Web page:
Bold new vision places communities at the heart of deer management obligations
A new vision that will place communities at the centre of efforts to manage deer on publicly owned land in Scotland will be unveiled today (24 September) by a partnership of eleven leading deer management stakeholders.
The partnership aims to institutionalise what is being described as ‘community integrated deer management’ by establishing more opportunities for trained recreational deer stalkers to manage deer on publicly owned land in their local area.
In Scotland nearly 6,400 people hold the deer stalking certificate 1 (the introductory deer management qualification), while over 2,100 individuals hold the more advanced deer stalking certificate 2.
Despite having an estimated deer population of one million, many trained recreational deer stalkers in Scotland struggle to access deer management opportunities locally. This is especially true for those living near publicly owned land, where permissions are described as being ‘out of reach’ for recreational stalkers.
The organisations argue that current public expenditure on deer management contractors is ‘needlessly expensive’, and that utilising trained recreational deer stalkers would slash costs if they were afforded a more enhanced role in their local area. In 2019, Forestry and Land Scotland (FLS) – which manages approximately 9% of Scotland’s land area – expended £10.5 million on deer management contracts and just under £5 million on fencing.
The partnership is urging the Scottish Government to establish a pilot community deer stalking scheme on FLS land, in which a local recreational deer stalking syndicate would pay a small fee to take on the deer management obligations. It is envisaged that the harvested venison would be sold and consumed locally, thus reducing the overall carbon footprint.
The British Association for Shooting and Conservation (BASC) – the co-ordinating partner behind the vision – has pledged to support the syndicate, act as the liaison with FLS and develop replicable operating mechanisms so that other schemes can be established in the future.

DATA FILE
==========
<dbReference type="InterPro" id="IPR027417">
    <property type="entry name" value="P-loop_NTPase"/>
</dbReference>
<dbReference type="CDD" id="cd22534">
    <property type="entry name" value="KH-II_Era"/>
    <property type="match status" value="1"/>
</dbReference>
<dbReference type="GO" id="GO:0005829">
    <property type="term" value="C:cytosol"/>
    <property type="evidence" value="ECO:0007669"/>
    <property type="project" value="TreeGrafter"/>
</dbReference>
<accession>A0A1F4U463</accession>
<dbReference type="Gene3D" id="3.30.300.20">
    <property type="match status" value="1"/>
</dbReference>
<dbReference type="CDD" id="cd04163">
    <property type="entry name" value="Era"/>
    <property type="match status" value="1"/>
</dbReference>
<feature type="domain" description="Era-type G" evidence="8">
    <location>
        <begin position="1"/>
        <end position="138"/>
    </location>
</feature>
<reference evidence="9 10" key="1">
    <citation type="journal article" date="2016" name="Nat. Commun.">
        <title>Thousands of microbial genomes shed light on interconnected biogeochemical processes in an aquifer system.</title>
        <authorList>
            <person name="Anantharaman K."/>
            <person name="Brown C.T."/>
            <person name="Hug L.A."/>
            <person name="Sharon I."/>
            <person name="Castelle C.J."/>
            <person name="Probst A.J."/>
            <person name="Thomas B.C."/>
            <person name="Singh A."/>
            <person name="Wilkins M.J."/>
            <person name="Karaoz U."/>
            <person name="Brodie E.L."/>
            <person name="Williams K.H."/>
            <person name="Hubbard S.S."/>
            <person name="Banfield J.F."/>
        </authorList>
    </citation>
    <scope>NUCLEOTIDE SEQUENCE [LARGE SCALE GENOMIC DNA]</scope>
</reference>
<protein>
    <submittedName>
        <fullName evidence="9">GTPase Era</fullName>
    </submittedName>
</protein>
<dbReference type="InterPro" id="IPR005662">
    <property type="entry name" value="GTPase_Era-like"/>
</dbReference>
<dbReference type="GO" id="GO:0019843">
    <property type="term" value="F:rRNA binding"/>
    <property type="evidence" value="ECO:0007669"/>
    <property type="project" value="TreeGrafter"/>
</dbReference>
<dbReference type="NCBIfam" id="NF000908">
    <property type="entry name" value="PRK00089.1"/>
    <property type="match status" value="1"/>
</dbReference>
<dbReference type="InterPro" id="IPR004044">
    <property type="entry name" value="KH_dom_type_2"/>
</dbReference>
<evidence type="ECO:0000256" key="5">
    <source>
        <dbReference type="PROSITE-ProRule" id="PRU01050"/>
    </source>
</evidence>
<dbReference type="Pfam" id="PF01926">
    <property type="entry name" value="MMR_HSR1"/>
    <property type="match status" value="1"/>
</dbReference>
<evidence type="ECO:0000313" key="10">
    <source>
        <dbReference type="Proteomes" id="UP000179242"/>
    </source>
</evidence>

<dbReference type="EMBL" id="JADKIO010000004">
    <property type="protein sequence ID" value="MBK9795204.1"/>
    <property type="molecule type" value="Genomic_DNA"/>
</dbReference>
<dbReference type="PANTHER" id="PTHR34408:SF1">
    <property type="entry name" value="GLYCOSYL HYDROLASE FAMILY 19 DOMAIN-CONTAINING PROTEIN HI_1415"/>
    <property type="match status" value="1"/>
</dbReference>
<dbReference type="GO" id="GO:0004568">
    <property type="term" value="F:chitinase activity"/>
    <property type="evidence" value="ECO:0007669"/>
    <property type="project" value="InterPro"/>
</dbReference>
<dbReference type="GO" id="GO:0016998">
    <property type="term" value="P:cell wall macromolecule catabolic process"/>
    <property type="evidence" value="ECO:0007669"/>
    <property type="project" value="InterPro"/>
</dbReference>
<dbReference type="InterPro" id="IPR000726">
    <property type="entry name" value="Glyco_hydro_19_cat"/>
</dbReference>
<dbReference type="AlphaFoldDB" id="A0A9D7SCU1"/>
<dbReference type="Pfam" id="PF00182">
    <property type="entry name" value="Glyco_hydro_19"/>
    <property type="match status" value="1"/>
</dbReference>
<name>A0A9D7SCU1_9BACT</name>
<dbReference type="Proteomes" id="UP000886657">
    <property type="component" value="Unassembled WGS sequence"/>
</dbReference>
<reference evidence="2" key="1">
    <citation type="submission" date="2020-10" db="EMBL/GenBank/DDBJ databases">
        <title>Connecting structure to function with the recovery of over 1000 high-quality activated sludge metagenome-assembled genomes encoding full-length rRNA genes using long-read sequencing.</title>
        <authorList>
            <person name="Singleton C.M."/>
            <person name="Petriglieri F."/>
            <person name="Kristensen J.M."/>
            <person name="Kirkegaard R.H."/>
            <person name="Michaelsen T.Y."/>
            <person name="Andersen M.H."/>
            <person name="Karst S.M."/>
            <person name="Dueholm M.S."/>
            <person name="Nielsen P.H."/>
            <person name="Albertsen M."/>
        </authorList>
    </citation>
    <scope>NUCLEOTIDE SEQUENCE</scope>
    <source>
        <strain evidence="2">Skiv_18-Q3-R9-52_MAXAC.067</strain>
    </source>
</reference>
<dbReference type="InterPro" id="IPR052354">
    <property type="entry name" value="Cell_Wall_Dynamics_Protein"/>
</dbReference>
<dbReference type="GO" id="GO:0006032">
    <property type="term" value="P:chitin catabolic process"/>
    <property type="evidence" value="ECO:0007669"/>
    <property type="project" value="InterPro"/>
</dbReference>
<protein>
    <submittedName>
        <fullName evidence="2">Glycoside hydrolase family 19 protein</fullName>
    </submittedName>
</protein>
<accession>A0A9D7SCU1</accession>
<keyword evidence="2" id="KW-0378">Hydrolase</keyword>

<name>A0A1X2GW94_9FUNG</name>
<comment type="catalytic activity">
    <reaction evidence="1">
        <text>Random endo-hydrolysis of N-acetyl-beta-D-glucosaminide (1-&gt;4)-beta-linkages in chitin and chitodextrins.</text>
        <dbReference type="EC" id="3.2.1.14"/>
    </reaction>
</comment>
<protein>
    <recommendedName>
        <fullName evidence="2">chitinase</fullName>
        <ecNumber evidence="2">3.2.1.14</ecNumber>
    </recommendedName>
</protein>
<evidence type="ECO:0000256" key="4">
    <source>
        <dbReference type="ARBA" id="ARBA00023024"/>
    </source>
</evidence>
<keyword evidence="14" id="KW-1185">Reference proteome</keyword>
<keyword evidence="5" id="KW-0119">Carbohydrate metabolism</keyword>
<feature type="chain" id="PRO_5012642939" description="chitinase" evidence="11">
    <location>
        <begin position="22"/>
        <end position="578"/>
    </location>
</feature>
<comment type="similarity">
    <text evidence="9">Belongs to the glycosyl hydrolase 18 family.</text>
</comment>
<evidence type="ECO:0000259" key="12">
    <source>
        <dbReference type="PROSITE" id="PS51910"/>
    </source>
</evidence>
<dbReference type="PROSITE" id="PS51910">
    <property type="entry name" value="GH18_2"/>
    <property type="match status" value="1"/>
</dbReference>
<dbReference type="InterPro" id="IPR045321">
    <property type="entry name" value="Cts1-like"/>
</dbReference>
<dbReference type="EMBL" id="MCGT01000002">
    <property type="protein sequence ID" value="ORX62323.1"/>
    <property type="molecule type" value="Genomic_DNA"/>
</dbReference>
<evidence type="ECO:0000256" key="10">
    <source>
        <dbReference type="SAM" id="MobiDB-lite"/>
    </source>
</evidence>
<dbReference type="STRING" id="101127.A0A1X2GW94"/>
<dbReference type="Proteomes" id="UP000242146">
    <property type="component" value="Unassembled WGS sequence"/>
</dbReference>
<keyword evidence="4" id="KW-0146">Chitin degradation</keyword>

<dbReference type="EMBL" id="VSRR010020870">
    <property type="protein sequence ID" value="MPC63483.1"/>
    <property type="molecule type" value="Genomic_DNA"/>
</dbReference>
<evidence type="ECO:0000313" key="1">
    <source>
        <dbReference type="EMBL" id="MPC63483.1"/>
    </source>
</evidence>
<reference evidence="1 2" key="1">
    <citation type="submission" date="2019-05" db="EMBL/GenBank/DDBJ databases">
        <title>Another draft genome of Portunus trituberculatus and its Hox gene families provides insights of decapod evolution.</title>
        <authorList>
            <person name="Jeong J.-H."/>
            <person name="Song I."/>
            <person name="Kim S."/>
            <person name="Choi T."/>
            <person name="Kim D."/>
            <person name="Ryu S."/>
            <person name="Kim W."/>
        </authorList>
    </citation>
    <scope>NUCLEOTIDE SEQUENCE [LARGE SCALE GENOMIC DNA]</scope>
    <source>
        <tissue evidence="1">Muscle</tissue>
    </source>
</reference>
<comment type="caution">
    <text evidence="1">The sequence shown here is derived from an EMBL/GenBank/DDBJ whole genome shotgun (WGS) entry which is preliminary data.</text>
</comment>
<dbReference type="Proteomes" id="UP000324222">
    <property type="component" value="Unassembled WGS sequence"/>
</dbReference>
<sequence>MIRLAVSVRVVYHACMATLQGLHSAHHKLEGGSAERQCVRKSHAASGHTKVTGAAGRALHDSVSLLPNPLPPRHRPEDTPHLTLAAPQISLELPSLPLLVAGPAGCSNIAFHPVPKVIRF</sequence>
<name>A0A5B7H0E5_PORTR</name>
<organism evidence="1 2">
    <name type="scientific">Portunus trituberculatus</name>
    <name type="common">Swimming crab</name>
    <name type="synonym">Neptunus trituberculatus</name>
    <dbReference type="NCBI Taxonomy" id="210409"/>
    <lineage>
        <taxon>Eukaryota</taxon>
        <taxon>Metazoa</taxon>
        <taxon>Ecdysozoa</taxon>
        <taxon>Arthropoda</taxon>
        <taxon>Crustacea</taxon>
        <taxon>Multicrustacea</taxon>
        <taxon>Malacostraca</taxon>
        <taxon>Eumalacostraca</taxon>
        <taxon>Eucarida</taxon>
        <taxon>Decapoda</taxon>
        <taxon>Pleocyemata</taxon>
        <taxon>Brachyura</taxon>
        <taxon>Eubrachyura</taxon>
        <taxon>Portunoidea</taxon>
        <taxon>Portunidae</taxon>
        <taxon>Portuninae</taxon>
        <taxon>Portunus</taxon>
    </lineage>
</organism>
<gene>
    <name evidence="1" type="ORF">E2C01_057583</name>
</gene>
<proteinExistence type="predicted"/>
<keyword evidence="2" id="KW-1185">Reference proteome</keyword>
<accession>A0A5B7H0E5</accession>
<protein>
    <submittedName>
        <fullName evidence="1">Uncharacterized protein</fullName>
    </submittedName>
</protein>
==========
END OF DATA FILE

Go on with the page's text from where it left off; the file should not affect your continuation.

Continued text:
In addition, BASC and the British Deer Society (BDS) – who both deliver deer management qualifications – have pledged to provide discounted training courses to recreational deer stalkers with ambitions of managing deer in their local area, in a bid to upskill communities and make deer stalking more accessible.
The partnership is also going further, however, and recommending that the Scottish Government establish a £250,000 deer management training fund. The fund would enable BASC and BDS to deliver the deer stalking certificate 1 to well-over a thousand students free of charge over an eight-year period.
Speaking ahead of the vision’s launch at the Scottish Game Fair, BASC’s public affairs manager in Scotland and spokesperson for the partnership, Ross Ewing, said: “Deer management is a fundamental and legal obligation, and where possible we must find more economic, sustainable and localised means of controlling Scotland’s deer – particularly on publicly owned land, where opportunities are often out of reach for recreational deer stalkers.
“Community integrated deer management will effectively capitalise on our rich, growing and free resource of trained recreational deer stalkers. Failure to provide these part-time deer managers with the opportunity to manage deer locally would be nonsensical, especially in the context of Scotland’s ambitious forestry targets that are inextricably linked with tackling the climate emergency.
“The benefits of community integration are numerous, and the foundations of this vision are highly sustainable. It will build resilience into the management framework; it will enable a sustainable food source to be harvested, processed and consumed locally; it will effectively and flexibly protect the environment; it will improve economic productivity; and it will enhance community knowledge of deer impacts and benefits.
“This partnership’s commitment to integrating and upskilling communities is resolute. We would like to see the Scottish Government match this commitment by establishing a pilot community deer stalking scheme on public land without delay, and also create a deer management training fund to help us train the next generation of deer managers.”
“Deer undoubtedly pose significant environmental challenges, but they are also an iconic natural resource and should be managed respectfully. Community integrated deer management provides an obvious, realistic and sustainable means of achieving this.”